Hands down, the most important factor in the sustainability of any infiltration system is proper maintenance. By their very nature, infiltration systems are difficult to inspect and maintain. The selection of a cost-effective and easy-to-access treatment system can mean a huge difference in maintenance expenses for years to come.
As site conditions can prove to be unpredictable, it is in the design engineer's best interest to provide an aggressive pretreatment practice prior to infiltrating the water quality flow or greater flow events. Unforeseen upstream construction, erosion, annual tree debris, and winter maintenance treatments can quickly occlude infiltration facilities, putting them at risk for hydraulic failure and reducing water quality benefits.
Pretreatment Design Options
There are numerous pretreatment design options available to accommodate the sediment loading, ranging from land-based options such as forebays and grass channels to manufactured treatment systems such as hydrodynamic separators. Incorporating pretreatment serves to extend the lifecycle of the infiltration system and eliminate the need for frequent maintenance to the infiltration system.
However, the effectiveness the pretreatment design options vary greatly, as does their ability to be easily inspected and maintained. What is the smallest size particle the pretreatment system is designed to capture? How susceptible is the pretreatment system to clogging? What is the maintenance cycle of the pretreatment system? How easy is it to inspect and maintain the system? If cleaning needs to take place can it be done with a vacuum truck or is special equipment required? Design engineers should ask all these questions when selecting a pretreatment system.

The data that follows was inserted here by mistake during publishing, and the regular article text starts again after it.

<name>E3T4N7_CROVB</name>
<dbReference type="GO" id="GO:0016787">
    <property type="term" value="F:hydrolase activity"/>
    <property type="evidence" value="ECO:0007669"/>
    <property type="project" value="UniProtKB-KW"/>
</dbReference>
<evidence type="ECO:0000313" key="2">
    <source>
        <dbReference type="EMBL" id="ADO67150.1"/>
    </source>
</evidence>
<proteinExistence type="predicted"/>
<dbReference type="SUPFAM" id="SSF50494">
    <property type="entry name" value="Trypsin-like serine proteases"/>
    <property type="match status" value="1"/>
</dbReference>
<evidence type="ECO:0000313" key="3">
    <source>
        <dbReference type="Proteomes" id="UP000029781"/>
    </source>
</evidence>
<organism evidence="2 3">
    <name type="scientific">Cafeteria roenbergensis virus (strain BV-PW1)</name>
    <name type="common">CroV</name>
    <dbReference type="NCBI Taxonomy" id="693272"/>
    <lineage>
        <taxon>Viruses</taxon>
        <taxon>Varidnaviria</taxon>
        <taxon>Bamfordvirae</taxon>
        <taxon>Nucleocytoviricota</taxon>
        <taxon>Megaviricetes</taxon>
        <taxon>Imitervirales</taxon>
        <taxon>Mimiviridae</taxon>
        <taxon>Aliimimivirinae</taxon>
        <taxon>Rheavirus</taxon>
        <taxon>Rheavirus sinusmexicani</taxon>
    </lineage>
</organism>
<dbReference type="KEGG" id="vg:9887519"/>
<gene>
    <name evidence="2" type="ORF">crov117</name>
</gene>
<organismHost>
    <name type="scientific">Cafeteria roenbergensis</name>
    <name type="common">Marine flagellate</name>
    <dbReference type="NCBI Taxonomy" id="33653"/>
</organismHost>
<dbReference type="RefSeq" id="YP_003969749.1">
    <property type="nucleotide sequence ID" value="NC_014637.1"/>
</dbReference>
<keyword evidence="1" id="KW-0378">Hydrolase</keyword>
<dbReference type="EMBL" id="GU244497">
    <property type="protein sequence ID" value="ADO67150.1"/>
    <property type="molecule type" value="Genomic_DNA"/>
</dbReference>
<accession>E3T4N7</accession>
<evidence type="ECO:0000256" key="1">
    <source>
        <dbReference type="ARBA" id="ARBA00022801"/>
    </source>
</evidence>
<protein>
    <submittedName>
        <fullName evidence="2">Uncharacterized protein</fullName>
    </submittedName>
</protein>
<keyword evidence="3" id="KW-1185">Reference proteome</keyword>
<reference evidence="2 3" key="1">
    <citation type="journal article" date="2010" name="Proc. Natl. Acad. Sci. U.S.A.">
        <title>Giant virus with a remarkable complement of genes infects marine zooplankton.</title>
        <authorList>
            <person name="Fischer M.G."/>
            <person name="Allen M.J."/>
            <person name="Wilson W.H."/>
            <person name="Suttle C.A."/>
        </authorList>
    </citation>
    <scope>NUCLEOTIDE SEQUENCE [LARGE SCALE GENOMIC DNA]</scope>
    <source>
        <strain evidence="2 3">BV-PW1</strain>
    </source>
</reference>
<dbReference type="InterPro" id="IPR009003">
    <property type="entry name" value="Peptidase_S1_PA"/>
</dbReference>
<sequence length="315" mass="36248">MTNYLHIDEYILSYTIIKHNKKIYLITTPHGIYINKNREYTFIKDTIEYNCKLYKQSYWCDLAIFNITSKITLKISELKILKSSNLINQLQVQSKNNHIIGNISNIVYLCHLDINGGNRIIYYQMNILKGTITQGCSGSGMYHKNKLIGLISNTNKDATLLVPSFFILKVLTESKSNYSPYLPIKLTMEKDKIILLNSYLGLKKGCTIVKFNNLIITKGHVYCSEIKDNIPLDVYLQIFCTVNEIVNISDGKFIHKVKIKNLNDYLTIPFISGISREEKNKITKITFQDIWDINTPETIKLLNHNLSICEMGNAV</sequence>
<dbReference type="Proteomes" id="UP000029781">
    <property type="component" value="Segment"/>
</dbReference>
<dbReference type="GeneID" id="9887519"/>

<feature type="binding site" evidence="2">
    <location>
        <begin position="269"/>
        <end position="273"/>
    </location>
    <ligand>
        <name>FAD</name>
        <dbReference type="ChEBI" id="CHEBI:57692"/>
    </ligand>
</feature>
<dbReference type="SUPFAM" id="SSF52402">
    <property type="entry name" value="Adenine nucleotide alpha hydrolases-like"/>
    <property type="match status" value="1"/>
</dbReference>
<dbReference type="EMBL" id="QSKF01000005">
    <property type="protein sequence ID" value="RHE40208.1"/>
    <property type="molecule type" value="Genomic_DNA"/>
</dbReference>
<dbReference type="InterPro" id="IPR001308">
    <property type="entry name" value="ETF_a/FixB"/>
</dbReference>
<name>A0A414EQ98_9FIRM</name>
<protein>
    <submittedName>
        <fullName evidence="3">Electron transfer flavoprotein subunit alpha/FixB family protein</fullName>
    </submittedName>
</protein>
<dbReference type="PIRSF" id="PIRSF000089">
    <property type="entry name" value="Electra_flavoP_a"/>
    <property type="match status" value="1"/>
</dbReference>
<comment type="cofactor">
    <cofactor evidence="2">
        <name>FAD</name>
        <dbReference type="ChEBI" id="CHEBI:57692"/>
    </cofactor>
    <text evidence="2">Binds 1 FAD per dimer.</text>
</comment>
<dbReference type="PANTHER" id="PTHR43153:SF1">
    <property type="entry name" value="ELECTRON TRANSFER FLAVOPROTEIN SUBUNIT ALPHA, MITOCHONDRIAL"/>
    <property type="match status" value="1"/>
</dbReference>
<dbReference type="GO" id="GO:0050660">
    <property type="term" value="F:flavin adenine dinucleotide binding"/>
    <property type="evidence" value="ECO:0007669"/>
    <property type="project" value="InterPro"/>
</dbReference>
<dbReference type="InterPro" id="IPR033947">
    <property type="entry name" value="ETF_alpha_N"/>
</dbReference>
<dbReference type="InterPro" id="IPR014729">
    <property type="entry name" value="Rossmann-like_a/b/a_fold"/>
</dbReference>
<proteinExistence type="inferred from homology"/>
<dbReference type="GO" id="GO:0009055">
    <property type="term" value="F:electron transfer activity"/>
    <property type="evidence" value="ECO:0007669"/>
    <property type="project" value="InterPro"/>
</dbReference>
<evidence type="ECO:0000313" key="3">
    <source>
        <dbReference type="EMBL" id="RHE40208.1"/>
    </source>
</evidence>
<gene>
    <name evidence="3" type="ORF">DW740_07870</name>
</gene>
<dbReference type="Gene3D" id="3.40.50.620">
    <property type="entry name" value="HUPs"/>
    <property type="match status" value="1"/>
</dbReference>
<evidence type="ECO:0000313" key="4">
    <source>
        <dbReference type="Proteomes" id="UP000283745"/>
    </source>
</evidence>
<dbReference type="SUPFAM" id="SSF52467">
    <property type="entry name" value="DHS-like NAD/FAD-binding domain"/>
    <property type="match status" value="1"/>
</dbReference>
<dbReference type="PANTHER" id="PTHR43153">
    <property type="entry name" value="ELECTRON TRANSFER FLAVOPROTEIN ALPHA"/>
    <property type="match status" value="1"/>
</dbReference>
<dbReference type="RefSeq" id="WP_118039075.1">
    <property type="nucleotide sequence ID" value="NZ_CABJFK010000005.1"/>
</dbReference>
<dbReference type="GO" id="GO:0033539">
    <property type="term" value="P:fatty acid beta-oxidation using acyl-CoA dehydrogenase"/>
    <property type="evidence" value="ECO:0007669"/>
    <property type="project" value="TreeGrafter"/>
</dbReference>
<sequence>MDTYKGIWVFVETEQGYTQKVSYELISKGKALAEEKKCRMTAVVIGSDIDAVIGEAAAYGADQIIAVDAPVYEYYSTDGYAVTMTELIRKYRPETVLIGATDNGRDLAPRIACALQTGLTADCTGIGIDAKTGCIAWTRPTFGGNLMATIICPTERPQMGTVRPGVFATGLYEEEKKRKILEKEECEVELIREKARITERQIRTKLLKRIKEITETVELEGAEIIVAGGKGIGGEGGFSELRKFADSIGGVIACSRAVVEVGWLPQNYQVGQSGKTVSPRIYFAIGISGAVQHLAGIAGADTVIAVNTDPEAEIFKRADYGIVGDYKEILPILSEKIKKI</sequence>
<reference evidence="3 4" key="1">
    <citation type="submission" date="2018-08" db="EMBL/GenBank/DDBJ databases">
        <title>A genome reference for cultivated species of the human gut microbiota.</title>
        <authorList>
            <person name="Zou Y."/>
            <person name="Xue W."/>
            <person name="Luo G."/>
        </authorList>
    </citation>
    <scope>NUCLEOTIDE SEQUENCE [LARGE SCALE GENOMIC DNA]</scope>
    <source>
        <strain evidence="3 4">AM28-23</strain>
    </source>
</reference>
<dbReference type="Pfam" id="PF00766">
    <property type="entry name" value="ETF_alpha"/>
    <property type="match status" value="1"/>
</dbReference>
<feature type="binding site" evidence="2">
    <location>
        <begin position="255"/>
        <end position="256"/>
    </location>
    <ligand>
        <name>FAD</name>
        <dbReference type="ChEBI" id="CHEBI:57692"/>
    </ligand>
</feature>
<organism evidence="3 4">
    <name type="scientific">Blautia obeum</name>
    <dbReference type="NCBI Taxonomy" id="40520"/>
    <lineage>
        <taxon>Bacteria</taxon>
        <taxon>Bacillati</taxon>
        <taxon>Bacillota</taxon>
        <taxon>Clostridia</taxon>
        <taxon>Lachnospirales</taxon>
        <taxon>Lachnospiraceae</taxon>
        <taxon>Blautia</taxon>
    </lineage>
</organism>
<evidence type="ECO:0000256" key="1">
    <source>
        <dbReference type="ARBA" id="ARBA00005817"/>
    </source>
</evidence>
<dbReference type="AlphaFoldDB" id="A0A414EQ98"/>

Another important safety factor to consider prolonging the life of the facility is sizing the infiltration system with a conservative infiltration rate; the design infiltration rate should be based on the assumption that the system has some level of occlusion. This will ensure the system will function as intended even after the accumulation of sediment has started to reduce the original percolation rate.
Best Maintenance Practices
Best maintenance practices include inspection of the pretreatment and infiltration systems on a routine basis to determine when cleaning is needed. In many cases, this includes inspection after heavy storms to evaluate sediment accumulation in the pretreatment system and drain down time of the infiltration system. Cleaning is needed when sediment accumulation or drain down time falls outside of acceptable levels.